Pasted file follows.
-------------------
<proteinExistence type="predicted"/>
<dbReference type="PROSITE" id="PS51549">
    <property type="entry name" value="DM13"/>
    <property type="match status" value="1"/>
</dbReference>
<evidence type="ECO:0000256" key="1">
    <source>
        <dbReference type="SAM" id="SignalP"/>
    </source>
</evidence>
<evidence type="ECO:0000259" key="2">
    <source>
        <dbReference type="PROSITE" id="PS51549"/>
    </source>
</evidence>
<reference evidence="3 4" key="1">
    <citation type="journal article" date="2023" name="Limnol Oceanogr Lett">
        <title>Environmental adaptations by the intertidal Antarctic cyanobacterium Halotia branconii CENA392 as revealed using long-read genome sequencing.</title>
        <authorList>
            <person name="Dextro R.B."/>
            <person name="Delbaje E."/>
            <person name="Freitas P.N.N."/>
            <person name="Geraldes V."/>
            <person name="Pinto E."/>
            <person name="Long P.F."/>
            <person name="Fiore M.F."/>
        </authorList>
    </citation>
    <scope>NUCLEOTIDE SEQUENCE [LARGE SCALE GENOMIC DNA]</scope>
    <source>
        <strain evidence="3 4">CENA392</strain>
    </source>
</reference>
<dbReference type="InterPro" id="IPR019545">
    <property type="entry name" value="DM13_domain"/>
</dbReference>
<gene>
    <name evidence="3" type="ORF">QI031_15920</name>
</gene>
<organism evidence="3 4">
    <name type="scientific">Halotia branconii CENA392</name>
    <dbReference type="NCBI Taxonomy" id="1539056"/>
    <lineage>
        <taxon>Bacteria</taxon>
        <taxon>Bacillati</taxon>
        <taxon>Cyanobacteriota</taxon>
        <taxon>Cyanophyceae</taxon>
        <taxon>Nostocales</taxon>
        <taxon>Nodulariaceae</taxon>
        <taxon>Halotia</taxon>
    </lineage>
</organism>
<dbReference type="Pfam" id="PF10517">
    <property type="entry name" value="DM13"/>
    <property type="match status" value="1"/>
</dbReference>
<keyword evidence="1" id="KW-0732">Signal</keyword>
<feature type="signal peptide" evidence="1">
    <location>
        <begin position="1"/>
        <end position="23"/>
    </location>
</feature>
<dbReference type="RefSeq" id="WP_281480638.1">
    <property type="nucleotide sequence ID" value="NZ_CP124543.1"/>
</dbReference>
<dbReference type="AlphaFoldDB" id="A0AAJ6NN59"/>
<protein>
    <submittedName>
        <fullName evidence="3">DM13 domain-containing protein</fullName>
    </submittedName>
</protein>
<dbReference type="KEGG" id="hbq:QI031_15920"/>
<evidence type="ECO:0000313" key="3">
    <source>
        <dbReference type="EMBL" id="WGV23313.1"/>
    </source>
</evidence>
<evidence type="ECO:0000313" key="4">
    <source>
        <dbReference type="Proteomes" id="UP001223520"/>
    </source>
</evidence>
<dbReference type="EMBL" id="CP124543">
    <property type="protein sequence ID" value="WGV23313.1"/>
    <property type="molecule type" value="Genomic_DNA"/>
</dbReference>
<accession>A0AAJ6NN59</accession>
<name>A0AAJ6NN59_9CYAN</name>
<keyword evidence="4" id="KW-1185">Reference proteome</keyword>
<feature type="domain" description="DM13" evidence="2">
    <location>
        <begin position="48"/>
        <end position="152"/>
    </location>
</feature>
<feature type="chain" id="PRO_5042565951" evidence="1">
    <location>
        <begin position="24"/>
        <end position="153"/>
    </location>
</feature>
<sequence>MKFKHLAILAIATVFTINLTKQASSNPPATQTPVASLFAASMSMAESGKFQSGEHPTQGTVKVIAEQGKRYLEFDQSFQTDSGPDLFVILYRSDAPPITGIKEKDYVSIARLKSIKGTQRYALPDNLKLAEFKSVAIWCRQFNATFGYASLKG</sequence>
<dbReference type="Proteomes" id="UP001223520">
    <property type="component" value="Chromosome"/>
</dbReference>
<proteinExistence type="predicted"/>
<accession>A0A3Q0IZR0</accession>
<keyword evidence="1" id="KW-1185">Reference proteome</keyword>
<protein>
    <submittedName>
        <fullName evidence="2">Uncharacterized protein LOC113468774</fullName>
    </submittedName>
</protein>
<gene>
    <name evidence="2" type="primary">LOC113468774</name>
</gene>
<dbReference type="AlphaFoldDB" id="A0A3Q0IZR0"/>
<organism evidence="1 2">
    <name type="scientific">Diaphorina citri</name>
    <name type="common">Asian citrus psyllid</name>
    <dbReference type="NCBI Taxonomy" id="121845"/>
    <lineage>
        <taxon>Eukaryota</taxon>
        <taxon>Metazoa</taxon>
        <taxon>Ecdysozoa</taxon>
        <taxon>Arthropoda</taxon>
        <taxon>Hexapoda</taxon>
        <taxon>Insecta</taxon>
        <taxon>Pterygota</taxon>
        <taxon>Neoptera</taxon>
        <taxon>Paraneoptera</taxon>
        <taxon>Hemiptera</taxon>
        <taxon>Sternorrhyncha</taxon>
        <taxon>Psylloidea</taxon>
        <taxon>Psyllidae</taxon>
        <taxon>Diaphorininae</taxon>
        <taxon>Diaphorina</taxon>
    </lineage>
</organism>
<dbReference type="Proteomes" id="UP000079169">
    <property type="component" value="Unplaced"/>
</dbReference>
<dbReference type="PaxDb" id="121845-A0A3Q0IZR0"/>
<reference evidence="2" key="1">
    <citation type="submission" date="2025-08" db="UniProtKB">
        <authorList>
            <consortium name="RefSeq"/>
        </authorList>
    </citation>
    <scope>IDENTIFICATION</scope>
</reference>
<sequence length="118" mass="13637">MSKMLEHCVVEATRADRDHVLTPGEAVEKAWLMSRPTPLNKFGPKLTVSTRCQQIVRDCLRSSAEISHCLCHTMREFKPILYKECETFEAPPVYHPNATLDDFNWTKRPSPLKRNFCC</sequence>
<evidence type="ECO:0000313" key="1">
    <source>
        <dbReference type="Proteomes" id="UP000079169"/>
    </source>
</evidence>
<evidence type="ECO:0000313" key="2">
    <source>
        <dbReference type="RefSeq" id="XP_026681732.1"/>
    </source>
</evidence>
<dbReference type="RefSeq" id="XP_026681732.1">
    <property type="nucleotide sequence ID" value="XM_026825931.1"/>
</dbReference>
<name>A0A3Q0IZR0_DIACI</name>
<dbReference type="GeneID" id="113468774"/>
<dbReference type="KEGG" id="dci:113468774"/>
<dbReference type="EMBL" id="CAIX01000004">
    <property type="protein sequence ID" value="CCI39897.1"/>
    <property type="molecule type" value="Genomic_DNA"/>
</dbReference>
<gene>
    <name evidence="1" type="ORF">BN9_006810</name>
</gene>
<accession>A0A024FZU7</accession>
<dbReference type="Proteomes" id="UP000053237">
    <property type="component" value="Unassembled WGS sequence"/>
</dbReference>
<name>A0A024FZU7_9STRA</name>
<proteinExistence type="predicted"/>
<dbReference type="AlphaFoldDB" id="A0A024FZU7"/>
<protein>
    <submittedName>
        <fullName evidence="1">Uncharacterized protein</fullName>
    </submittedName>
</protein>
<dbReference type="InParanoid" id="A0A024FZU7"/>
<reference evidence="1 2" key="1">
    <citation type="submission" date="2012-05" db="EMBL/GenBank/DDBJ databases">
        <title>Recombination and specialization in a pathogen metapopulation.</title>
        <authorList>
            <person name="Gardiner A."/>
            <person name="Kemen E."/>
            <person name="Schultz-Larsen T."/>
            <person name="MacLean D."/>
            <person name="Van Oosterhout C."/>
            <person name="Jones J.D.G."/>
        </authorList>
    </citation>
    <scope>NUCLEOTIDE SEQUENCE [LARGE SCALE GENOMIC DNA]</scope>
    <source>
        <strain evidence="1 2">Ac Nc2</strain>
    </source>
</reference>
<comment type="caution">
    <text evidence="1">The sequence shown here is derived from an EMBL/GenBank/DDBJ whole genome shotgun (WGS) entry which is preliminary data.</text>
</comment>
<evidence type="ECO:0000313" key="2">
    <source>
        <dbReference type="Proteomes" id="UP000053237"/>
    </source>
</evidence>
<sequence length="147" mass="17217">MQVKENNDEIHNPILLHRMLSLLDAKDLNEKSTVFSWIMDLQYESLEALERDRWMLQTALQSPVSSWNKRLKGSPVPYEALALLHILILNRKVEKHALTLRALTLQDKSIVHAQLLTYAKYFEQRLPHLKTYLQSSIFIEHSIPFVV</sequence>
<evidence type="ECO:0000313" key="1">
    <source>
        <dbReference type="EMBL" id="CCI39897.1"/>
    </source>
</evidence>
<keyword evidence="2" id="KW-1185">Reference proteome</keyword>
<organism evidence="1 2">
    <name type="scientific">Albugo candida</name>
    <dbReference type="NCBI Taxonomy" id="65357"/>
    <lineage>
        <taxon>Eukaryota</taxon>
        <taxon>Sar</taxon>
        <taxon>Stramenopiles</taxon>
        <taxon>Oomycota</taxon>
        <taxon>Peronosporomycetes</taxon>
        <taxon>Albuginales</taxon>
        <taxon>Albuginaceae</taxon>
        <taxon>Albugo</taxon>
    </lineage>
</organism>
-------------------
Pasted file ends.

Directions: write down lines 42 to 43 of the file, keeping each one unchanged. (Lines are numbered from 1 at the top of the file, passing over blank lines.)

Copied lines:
    <dbReference type="NCBI Taxonomy" id="1539056"/>
    <lineage>